NJ Transit rail system breaking down more often this year

NJ Transit trains have been breaking down more often in 2017 than they did in 2016, and are running fewer miles between breakdowns than trains on the Long Island Rail Road or on Metro North. says the trend isn’t new. The agency’s train, bus, and light rail fleet were already traveling fewer miles in order to prevent breakdowns than they did in 2013 before breaking down.
Meanwhile, NJ Transit has received conditional approval from federal regulators to begin testing its train collision avoidance system, known as “positive train control,” on the Morristown Line. The Record reports that the testing will begin on about 10 miles of track between Madison and Denville, and will not involve trains carrying passengers.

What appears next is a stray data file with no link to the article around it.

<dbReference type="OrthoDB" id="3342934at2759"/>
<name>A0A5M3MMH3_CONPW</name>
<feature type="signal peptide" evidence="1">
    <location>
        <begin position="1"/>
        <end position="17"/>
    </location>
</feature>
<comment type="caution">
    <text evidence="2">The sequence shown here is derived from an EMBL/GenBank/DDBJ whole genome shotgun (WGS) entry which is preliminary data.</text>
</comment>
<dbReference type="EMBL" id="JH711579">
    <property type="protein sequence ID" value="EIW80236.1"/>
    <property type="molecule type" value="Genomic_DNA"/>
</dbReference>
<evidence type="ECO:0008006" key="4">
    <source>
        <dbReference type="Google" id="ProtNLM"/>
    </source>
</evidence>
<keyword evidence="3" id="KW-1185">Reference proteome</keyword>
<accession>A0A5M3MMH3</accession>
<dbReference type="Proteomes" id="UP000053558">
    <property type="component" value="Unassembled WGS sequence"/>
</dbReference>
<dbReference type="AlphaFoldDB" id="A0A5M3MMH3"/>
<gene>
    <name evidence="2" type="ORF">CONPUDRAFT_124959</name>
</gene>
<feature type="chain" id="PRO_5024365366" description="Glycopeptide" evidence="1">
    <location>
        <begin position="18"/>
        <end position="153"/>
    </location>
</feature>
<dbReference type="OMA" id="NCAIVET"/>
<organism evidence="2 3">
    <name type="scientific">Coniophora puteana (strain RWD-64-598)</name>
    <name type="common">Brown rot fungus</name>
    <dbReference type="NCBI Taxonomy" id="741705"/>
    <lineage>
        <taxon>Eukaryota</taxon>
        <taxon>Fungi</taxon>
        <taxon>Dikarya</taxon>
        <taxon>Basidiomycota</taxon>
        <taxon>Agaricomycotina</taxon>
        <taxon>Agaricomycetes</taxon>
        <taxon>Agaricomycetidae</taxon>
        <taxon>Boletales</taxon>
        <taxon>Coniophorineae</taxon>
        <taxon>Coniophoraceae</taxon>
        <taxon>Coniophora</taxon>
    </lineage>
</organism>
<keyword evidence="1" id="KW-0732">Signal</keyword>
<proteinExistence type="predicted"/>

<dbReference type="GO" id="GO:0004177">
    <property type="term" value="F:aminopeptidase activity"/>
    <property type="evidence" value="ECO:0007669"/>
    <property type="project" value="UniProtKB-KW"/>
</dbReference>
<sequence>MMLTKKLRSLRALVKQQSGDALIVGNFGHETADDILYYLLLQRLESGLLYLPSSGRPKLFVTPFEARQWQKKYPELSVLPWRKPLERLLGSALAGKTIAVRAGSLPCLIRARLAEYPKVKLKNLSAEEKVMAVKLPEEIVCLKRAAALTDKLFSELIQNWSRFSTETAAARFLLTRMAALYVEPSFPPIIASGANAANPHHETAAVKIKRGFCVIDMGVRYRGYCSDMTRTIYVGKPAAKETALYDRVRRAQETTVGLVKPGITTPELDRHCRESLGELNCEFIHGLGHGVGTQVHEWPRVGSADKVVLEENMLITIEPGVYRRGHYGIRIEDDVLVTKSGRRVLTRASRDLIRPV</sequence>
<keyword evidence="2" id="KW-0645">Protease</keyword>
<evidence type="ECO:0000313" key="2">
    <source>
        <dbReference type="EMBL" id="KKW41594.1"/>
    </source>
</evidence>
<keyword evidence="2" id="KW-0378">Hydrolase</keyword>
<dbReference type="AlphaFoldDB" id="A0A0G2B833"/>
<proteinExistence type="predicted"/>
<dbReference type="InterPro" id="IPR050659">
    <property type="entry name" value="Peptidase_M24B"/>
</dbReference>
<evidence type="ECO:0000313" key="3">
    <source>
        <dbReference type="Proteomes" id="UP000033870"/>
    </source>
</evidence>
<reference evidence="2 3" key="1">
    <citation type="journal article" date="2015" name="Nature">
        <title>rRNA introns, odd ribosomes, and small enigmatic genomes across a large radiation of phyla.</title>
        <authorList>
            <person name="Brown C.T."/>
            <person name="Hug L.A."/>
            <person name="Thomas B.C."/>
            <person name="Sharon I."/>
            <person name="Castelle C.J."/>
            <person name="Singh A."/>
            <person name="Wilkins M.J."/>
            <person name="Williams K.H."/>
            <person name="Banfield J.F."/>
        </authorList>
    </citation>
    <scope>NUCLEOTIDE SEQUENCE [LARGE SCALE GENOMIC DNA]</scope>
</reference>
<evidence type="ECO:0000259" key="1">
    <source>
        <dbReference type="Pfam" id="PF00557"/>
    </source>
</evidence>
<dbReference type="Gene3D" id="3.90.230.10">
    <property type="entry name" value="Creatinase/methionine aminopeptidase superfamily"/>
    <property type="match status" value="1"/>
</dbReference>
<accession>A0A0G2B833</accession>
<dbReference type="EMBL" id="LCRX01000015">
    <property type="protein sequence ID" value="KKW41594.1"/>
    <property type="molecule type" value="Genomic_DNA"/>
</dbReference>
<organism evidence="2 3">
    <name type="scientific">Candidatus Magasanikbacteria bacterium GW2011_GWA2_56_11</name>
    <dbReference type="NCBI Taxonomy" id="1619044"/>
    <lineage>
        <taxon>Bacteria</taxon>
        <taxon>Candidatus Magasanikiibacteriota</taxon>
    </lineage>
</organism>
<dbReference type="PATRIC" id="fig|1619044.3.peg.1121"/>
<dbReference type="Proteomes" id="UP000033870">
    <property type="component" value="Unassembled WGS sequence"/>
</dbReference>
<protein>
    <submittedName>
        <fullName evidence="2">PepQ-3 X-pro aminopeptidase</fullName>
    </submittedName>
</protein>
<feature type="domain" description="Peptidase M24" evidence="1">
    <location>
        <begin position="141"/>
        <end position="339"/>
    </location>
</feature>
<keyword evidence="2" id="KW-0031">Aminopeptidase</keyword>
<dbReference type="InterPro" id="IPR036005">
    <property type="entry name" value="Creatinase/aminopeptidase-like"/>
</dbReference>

Local author writes book on father’s life and death

Bayonne native Estelle Sladowski O’Connell is publishing a book titled, “Je t’aime,”
about her father, Stephen F. Sladowski,who tragically died at the hands of a serial killer in the 1970s. Growing up in the close-knit Polish community of Bayonne, O’Connell married an Irish boy who lived next door and later moved to the suburbs of Princeton. A career in corporate relocation took her to Rochester, NY, where she now lives. In retirement, she is dedicated to remembering meaningful moments and recording them in her writing.
“His life of service to church, charity and community was cut short by an act of violence, but his legacy lives on through the many lives he influenced and the goodness he inspired. He deserves to be remembered for his exemplary life, his exuberant personality and the extraordinary romance he shared with his loving bride,” said O’Connell about her book.